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Thread: Which SF canoe for me?

  1. #1

    Default Which SF canoe for me?

    Hi everyone,

    I'm looking to build a stitch and glue style canoe. Browsing the plans on selway I see there are many options, I'm hoping to build a canoe that will primarily be used by myself although occasionally my wife would join. I would say max weight would be 400lbs, hopefully less. I was hoping for something in the 13 to 14 foot length although I'm ok tk go up to 15 feet. Was hoping for a plywood construction as well.



    I would be using this canoe on small rivers and creeks.and sheltered small lakes.


    With that information, does anyone have any suggestions as to help me narrow down my choices from the large list of plans? So far im thinking of: Raven (14'), Peterborough (14'), Huntsman, Hazelnut, Fischer prospector, waterman 13.

    thanks in advance!

    Aaron

  2. #2
    Join Date
    Sep 2014
    Location
    Cumbria
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    1,605

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    A plywood boat on small creeks/rivers will need to be pretty manouverable to avoid grounding/rocks etc. As such, you may find a Peterborough a bit slow to turn. So likewise the hazelnut which is the same hull shape.

    The Raven/huntsman is a wee bit basic so if you have the time, a more complex hull might prove more rewarding? They would however be quicker and easier to build.

    The obvious one to go for given your spec is the prospector which should solo well and be manouveravble

    The Waterman looks like an interesting thing, I do wonder how much like a traditional canoe it handles but it certainly looks versatile. Mind you, I also like the look of their Adirondack 12' x 30" which looks like just the thing for exploring small creeks/rivers but I'm not sure how suitable for tandem work it would be.

    A guy was building a Christine when I was building mine and she looked a very capable and pretty boat. More open water focus than a Prospector but I think she'd be more manouverable than a Peterborough.

    The Prospector would be the definate "vanilla" option though.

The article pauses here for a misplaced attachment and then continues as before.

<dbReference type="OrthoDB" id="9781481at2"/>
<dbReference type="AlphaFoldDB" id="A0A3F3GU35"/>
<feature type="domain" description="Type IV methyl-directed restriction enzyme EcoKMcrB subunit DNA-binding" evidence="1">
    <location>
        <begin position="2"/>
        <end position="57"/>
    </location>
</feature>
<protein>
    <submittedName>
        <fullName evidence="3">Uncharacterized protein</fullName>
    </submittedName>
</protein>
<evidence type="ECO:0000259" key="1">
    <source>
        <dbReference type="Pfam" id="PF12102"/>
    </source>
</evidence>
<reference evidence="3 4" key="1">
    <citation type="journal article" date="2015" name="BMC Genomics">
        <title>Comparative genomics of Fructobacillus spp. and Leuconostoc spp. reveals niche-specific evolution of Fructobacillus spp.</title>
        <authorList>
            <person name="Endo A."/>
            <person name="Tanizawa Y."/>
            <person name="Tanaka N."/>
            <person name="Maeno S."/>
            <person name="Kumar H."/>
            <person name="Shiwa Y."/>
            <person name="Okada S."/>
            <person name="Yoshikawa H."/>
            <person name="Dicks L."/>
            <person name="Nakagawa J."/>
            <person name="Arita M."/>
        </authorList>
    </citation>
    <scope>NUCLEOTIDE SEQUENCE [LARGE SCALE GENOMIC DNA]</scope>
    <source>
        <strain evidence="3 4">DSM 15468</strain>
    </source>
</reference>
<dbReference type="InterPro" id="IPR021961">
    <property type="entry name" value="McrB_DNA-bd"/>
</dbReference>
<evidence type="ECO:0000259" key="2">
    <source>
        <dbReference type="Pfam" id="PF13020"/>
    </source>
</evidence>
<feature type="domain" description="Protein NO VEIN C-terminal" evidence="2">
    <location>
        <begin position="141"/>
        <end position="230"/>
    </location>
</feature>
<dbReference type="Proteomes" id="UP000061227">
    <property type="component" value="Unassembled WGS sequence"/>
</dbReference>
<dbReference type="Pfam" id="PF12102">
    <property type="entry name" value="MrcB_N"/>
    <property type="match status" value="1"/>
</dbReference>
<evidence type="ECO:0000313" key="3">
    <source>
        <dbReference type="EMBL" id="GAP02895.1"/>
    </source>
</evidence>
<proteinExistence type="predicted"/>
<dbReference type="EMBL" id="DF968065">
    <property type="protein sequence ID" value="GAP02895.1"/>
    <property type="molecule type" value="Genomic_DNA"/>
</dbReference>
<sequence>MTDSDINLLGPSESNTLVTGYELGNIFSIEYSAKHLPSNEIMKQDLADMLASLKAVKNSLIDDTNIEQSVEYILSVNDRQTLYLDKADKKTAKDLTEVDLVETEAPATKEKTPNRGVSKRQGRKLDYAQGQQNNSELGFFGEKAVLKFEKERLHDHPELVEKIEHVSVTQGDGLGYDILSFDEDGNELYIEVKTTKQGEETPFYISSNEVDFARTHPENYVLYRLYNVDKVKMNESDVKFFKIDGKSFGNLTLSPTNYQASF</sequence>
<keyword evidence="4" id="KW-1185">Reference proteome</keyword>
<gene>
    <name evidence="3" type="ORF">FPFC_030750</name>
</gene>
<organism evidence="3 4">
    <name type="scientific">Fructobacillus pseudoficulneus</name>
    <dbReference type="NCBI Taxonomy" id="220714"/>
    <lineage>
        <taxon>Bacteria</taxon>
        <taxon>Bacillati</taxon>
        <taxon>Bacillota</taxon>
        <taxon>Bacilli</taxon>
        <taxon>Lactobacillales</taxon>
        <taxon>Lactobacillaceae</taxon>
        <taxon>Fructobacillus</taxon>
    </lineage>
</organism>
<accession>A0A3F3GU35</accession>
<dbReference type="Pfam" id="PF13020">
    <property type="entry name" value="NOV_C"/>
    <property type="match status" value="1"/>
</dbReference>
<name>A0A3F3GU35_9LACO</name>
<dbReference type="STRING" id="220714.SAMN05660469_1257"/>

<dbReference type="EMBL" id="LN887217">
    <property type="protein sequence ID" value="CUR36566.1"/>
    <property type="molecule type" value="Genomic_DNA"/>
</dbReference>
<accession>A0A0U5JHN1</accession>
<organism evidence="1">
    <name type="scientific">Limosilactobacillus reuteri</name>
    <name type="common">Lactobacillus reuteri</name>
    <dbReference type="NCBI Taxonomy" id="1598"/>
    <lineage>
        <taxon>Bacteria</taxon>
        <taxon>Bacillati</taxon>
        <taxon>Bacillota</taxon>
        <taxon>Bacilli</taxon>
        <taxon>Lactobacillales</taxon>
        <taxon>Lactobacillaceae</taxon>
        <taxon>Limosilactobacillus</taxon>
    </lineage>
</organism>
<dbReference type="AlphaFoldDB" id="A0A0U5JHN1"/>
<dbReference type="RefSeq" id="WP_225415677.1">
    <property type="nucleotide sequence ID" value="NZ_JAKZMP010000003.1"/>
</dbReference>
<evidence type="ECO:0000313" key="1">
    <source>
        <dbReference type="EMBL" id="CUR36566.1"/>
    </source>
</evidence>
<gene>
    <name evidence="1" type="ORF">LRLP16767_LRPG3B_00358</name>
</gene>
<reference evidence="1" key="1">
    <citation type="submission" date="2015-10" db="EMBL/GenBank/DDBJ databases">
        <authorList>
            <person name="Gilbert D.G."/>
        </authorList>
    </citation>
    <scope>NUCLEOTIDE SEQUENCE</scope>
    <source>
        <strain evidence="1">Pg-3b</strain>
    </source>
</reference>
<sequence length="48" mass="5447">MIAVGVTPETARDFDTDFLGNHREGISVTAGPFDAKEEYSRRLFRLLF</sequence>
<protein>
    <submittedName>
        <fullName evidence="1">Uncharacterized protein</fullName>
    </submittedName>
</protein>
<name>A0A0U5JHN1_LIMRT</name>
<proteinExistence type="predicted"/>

"I'm not getting in a boat which is DESIGNED to go upside down."

  3. #3
    Join Date
    Sep 2014
    Location
    Lancaster
    Posts
    196

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    I can't really comment on the Selway Fisher boats themselves as I don't have any experience of them (apart from admiring some I have seen built).

    My gut feeling is that something in the 13-14' range is probably too small for all but the occasional tandem on sheltered waters where you are both relatively slight.

    In very general terms a canoe 15-16' will hit the sweet spot for most people (says he who has just added a 12' canoe to the fleet!). If the focus is on solo with some tandem then 15' would seem to hit your sweet spot... but it depends on how small the creeks in question are... I've spent many enjoyable days messing around in small overgrown slow moving rivers/creeks in a 15'8" canoe with a straight keel (i.e. not very manoeuvrable!) and it is excellent for learning steering strokes/side slipping etc.

  4. #4
    Join Date
    Sep 2014
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    Cumbria
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    I think length considerations go out of the window to an extent with some of the shorter SF designs because some of their small hull designs also have a surprisingly large displacement. Some are more akin to a small rowing boat than a traditional canoe.

    In fact, they give an indication of max carrying capacity on the SF website. So the waterman 13 is rated for 329kg while the Peterborough 15' 7" is only 317kg (and when you look at the pictures of a Waterman tandem, it still has almost too much freeboard).
    "I'm not getting in a boat which is DESIGNED to go upside down."

  5. #5

    Default

    Stinkwheel and Lime

    thanks very much for your replies! Over the fall and winter i think i am going to build some paddles first, then approach a simpler build, i currently have plans for a "Yukon" by larry westlatke , I would post a link, but do not meet the minimum requirements, a quick google will show the plans im talking about., I realize the yukon isnt good for purposes i listed here, but It should be a simple build and I can use it myself, if my wife wants to use it, she can build her own .

    I should note that I dont NEED to use a SF design for the "nicer boat", I am open to suggestions but from what i have seen, i do like the sf designs best, but i come on messageboards here looking to learn from people who have more experience than i do!

    Aaron

  6. #6
    Join Date
    Jul 2012
    Location
    Yorkshire
    Posts
    313

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    Hi Simko,
    I built an SF Prospector three years ago and I love it. It has loads of carrying capacity, is very forgiving in rough water, and turns on a sixpence. My wife has a 12 foot Apache which does not turn at all well as it has no rocker. The prospector has lots of rocker, works very well edged over, and is light enough (64lb ish)for easy car topping or portage on my own. Best of luck with whatever you decide on.
    Calefactio orbis? Culus meus!!

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